rich and his wife are cheap skates i worked in a resturant in ann arbor they came in once a week didnt even tip 15 percent



Since: Jan 15, 2008
Posted on: April 23, 2011 3:24 pm
 

Rodriguez talks draft, college football, and more

I have never really cared for the guy, but i do enjoy these types of stories. It had nothing to do with bad mouthing anyone it provided interesting insight as to what takes place beyond the game itself. This was one of the better articles I have read on here in a while.
If the article is about the guy doing something stupid go ahead and bust on him. But don't bust on the guy for his thoughts on something like this just because you don't like him. There are not to many people out there anymore who will take time out to provide this kind of insight. Though he has the time to do it right now not having a coaching position I still like that he took the time to do this.



Since: Apr 17, 2011
Posted on: April 23, 2011 3:08 pm
 

Rodriguez talks draft, college football, and more

IMO RR will be a head coach next year for some school, it may be in the FCS sub-division.



Since: Dec 7, 2009
Posted on: April 22, 2011 10:11 pm
 

Rodriguez talks draft, college football, and more

Draft?  How about working out a new CBA , first?  Doesn't make much sense to have a draft when it's still not evident that teams will even be able to work out together (much less play games against each other) this fall.  Classic example of running with the ball before you catch it.



Since: Nov 29, 2006
Posted on: April 22, 2011 8:29 pm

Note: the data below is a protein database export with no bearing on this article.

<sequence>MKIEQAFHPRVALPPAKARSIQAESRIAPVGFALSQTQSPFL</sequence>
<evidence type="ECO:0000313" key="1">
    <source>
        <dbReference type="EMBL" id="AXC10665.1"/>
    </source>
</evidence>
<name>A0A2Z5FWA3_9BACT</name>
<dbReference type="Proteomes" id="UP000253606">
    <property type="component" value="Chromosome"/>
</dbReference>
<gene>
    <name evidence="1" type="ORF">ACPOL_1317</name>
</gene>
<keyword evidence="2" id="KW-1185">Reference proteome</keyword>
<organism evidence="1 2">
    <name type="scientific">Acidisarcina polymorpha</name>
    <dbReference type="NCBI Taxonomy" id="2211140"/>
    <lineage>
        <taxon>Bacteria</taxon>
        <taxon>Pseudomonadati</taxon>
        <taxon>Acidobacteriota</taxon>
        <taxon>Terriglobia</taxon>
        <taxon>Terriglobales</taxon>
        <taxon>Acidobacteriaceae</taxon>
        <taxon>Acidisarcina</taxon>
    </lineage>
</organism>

Rodriguez talks draft, college football, and more

This guy's fifteen minutes has passed.



Since: Feb 14, 2008
Posted on: April 22, 2011 8:28 pm
 

Rodriguez talks draft, college football, and more


RR should have stayed at West Virginia.  It was the school he graduated from and where he played college football.  He was successful there and was loved throught the entire state.  He was well paid.  He had it all.  How can you turn your back on your own school like that?



Since: Jan 7, 2011
Posted on: April 22, 2011 7:10 pm
 

Rodriguez talks draft, college football, and more

As a Michigan fan i do find it irratating to listen to anything he has to say! sorry RR you were a failure at one of the nations proudest college football programs!



Since: Sep 1, 2007
Posted on: April 22, 2011 7:02 pm
 

Rodriguez talks draft, college football, and more

Shut up rich you douchebag!!!1



Since: Sep 7, 2006
Posted on: April 22, 2011 6:58 pm
 

Rodriguez talks draft, college football, and more

Tell me again why we care what this rank loser thinks?


The views expressed in this blog are solely those of the author and do not reflect the views of CBS Sports or CBSSports.com